Long answer, and forgive me if I ramble here because there is actually a lot to say on this subject.
In early climbing history climbers had very little to protect themselves with. They climbed using static goldline rope tied around their waists and very little protection in the rock (if any) to protect a fall. If they somehow managed to escape a fall unscathed but were left hanging on the rope it would quickly start to crush their rib cage and make it difficult to breath. It wasn't a pleasant experience. This is why the 'do not fall' mentality is so ingrained in climbing culture even to this day.
As climbing technology improved, dynamic ropes were invented, nuts supplemented bolts and pitons, swami belts and eventually harnesses replaced a rope tied around one's waist, falling became less hazardous. Climbing standards went up as a result. No longer was 5.9 the limit. Still, the old mentality persisted. Yo-yo-ing a route was a technique that was born out of these developments. 'Yo-yo-ingA climber could try a difficult route, one that they might expect to fall on, but the ethics of the day dictated that they would then be lowered to the ground where they could begin again without having to pull the rope or all the gear they left on the climb.
The next development in climbing tactics was the 'hangdog' technique whereby a climber would fall, hang on the rope and try again to sort out the moves. Once the moves were learned they would lower, pull the rope and gear, finally starting again from the bottom with the intention of climbing it from bottom to top without falling.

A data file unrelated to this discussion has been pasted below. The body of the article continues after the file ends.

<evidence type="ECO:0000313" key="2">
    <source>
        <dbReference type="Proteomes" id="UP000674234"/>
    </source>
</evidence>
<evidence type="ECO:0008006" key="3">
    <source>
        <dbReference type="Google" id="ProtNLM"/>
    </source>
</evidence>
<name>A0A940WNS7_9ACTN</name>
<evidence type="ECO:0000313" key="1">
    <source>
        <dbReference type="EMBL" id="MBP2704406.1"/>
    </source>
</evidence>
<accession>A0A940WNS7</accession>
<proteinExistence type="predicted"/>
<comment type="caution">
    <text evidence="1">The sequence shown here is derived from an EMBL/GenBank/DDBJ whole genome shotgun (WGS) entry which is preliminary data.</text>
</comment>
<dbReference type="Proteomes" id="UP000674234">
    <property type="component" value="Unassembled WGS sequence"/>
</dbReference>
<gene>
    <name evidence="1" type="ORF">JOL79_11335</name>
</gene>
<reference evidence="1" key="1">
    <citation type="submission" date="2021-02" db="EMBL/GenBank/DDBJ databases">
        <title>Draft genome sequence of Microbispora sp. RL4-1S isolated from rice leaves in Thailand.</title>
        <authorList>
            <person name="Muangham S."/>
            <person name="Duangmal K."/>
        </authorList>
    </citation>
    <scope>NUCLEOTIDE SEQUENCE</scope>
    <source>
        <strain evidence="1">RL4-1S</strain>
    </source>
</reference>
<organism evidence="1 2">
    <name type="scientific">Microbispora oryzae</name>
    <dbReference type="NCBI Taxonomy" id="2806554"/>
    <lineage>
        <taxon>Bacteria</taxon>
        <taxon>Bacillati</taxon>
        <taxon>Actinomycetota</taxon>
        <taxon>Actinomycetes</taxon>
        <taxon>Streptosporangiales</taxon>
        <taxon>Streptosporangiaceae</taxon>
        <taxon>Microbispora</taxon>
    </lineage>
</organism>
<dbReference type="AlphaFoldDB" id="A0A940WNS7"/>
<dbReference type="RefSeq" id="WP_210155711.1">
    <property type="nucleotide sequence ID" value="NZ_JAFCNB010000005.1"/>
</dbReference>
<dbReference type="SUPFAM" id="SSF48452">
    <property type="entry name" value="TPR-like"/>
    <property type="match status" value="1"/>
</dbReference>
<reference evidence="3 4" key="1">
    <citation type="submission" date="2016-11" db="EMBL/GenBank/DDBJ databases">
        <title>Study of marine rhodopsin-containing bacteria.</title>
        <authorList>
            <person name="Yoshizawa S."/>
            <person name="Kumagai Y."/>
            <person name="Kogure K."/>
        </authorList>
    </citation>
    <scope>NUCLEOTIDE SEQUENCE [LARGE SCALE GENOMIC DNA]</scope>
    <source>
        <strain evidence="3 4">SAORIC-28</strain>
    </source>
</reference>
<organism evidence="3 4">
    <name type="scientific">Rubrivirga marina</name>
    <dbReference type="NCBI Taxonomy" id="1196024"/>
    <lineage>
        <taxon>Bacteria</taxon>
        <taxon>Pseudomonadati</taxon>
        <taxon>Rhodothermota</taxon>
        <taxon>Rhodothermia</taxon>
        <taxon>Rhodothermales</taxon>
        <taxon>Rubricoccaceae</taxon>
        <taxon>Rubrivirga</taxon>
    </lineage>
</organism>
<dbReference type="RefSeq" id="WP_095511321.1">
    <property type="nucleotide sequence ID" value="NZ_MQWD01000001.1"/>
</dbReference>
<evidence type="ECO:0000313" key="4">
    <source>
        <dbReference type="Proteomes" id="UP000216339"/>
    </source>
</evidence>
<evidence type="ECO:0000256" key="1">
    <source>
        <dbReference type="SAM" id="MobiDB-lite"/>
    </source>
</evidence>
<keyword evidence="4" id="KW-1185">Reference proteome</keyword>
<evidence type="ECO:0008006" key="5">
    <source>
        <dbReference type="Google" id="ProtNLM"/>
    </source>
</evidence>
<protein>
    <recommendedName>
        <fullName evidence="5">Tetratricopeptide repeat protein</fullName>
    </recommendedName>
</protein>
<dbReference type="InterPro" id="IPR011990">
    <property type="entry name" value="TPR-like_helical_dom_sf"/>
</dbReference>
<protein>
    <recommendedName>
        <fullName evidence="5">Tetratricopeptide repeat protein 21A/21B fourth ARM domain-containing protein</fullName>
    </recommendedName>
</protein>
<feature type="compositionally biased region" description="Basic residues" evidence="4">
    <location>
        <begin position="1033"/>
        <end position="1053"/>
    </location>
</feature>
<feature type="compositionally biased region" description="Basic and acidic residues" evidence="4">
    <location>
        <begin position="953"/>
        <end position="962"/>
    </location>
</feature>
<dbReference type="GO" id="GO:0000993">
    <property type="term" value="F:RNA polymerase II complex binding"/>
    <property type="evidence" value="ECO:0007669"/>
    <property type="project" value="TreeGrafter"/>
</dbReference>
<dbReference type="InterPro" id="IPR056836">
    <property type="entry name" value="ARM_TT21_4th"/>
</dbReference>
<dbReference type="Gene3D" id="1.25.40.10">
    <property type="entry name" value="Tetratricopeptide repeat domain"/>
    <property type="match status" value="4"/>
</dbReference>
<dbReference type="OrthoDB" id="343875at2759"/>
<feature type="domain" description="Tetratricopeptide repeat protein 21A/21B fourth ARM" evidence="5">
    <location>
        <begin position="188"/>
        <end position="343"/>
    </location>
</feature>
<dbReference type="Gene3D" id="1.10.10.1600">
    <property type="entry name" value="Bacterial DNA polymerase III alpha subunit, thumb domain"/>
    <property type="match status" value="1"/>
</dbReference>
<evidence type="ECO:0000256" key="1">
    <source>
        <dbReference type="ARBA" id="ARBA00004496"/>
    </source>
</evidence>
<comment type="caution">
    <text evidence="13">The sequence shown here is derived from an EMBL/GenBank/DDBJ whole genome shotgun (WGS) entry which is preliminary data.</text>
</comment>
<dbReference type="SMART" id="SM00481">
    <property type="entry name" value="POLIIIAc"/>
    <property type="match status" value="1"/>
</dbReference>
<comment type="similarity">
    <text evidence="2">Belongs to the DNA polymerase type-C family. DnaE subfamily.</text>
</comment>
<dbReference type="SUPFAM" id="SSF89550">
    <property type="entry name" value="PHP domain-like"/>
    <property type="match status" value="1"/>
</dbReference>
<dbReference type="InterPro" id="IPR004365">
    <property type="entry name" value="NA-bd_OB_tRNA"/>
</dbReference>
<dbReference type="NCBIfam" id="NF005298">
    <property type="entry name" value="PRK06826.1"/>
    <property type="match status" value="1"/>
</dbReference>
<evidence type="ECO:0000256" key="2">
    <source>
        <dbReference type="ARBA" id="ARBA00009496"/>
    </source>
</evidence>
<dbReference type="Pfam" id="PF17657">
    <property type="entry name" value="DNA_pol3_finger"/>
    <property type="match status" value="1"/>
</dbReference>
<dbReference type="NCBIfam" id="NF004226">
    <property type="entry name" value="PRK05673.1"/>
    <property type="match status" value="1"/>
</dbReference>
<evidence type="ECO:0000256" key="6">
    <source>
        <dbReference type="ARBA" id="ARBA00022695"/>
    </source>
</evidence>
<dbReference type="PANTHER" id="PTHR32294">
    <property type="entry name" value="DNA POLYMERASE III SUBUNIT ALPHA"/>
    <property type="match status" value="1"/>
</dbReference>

In the early 1970s Kurt Albert of Germany started a free climbing revolution by developing a technique now known as 'redpointing' or 'Rotpunkt' in German. Kurt realized that by using hangdog techniques over a long period of time he could master very difficult climbs that he would never be able to climb first try, without any prior knowledge of the route (a style we now call 'onsight').
So, fast forward another 40 years and here we are today. There are a lot of people that really hold dear the old-school belief that onsight climbing is the purest style of climbing. These die-hards are the ones most likely to propagate the adage 'falling is failing' and they're not wrong in so far as the pursuit of their goals. Other climbers are more interested in testing their limits by climbing the most difficult series of moves they can possibly climb. Almost by definition, these climbers must rehearse the climbs they're trying, which means falling and hanging on the route. Neither camp is right nor wrong, they're just different.
As far as safety is concerned there are several things to consider. If you are sport climbing, bolts should be free of corrosion, nuts should be tight and bolt hangers should be the same type of metal as the bolt. Unfortunately, its impossible to know how well the bolt was placed, but with modern drills it is pretty easy and you can reasonably assume that a popular route with no signs of corrosion probably has decent bolts. For traditional climbs, even those with a few bolts, there are other considerations. The bolts on these routes (especially old routes) are often crappy and could snap or pull if they are in poor condition. If you are using cams or nuts you have to consider the quality of the rock and the quality of the placement. Even a well placed cam in fragile rock may fail. Conversely, a skinny nut on a thin wire placed in a perfect crack with solid rock can be as strong as a well placed bolt.
Regardless of what kind of climbing you're doing, you'll always want to be aware of the condition of your rope. A high quality rope can last a very long time and hold a ton of falls without any noticeable dip in performance. That said, even a brand new rope can be cut in half by a sharp edge on the very first fall if one isn't careful.
If you are climbing in the gym don't worry too much about the ethics of it all. Just have a good time and do what feels right.